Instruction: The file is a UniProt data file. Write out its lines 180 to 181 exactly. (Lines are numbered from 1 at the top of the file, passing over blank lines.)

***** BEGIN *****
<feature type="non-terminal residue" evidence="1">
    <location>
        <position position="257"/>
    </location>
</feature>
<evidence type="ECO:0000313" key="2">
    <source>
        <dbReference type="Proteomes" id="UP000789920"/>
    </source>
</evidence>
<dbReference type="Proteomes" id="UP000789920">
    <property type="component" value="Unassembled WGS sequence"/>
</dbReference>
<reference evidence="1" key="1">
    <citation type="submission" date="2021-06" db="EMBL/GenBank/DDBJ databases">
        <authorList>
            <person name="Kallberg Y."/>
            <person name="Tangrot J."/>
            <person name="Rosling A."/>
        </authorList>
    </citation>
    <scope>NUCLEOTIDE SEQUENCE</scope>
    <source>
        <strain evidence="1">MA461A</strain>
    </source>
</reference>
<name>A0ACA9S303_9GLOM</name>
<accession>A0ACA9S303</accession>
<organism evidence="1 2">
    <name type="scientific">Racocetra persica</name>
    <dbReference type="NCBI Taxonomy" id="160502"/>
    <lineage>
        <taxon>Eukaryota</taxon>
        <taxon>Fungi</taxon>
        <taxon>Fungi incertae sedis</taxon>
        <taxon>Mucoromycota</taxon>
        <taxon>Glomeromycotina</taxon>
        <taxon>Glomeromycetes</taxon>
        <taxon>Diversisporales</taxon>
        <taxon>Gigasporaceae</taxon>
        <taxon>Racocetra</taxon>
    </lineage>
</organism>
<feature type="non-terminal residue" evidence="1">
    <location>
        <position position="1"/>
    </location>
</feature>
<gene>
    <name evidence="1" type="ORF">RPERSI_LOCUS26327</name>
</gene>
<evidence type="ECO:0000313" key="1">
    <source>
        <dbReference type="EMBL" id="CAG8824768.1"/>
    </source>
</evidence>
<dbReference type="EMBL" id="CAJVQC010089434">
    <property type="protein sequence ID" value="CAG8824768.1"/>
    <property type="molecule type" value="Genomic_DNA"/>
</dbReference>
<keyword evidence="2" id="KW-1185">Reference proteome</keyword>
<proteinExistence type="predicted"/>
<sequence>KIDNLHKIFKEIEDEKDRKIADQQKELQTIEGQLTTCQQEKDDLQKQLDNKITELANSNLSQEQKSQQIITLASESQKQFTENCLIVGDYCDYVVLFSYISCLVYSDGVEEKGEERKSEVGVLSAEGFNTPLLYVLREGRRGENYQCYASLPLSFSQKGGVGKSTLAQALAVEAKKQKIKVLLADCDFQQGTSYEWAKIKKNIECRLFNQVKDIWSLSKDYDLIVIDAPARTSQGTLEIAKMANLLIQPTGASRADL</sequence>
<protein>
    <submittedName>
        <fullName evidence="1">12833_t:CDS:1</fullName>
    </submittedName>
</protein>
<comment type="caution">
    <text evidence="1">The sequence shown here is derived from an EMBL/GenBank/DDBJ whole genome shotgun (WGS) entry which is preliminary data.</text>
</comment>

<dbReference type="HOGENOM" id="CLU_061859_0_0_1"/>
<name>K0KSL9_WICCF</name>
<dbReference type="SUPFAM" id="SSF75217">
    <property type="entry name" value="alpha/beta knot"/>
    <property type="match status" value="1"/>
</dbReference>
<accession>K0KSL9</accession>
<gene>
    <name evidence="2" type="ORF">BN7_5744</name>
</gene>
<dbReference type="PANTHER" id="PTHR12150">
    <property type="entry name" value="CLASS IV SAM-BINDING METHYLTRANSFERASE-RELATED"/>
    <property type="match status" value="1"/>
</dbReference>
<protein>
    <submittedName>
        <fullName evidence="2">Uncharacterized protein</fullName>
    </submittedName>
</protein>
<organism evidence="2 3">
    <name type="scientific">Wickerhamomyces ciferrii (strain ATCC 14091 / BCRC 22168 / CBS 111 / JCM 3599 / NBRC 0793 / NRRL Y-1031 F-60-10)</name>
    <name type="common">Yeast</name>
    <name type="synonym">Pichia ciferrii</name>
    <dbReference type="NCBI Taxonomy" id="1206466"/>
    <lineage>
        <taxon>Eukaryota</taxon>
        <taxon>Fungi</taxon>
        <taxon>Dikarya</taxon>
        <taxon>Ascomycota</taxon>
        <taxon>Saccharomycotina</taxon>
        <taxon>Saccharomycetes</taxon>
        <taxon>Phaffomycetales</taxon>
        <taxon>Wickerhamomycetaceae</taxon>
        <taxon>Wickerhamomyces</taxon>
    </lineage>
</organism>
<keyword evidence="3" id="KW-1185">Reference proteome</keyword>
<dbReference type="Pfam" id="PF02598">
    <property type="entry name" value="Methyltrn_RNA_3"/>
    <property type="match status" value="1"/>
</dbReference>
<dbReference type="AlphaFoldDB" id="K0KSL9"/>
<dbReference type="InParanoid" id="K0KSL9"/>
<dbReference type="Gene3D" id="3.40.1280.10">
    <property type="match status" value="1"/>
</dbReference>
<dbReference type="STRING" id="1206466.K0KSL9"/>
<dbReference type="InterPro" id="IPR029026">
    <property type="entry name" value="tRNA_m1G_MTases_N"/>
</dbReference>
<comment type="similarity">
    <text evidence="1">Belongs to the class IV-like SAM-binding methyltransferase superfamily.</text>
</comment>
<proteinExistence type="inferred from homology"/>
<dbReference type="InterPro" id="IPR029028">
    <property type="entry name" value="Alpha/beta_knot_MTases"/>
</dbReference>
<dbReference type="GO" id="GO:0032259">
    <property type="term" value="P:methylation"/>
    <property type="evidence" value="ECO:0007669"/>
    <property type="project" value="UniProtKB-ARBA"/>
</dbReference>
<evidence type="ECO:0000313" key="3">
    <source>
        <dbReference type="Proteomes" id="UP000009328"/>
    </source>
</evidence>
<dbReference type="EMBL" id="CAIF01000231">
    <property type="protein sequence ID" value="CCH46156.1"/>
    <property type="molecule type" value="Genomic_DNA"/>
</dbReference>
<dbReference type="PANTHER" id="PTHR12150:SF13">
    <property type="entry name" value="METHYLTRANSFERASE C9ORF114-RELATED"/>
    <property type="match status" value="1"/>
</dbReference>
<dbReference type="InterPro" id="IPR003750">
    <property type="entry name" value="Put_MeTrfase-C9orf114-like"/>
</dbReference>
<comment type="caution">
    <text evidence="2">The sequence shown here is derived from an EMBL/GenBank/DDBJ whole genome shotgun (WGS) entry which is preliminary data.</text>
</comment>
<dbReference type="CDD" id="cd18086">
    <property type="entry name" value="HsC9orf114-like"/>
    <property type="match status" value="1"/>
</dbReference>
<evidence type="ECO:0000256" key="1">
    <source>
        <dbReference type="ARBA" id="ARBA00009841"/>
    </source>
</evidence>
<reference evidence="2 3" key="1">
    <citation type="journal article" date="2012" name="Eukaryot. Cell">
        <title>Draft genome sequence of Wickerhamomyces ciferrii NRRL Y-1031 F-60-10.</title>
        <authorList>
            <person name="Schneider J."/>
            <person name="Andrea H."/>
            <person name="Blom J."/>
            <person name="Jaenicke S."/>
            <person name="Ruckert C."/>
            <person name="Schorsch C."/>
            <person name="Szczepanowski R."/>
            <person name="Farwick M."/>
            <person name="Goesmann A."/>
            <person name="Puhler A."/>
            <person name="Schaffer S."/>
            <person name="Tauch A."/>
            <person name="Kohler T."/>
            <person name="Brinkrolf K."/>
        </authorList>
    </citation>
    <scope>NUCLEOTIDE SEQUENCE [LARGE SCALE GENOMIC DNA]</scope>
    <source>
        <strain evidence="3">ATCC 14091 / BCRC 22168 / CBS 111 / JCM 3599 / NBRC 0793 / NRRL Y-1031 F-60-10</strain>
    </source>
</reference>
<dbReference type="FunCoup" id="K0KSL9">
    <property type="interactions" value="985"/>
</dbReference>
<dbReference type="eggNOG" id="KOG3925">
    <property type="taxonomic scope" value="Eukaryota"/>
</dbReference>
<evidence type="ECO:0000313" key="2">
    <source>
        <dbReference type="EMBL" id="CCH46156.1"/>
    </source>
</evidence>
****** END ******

        </authorList>
    </citation>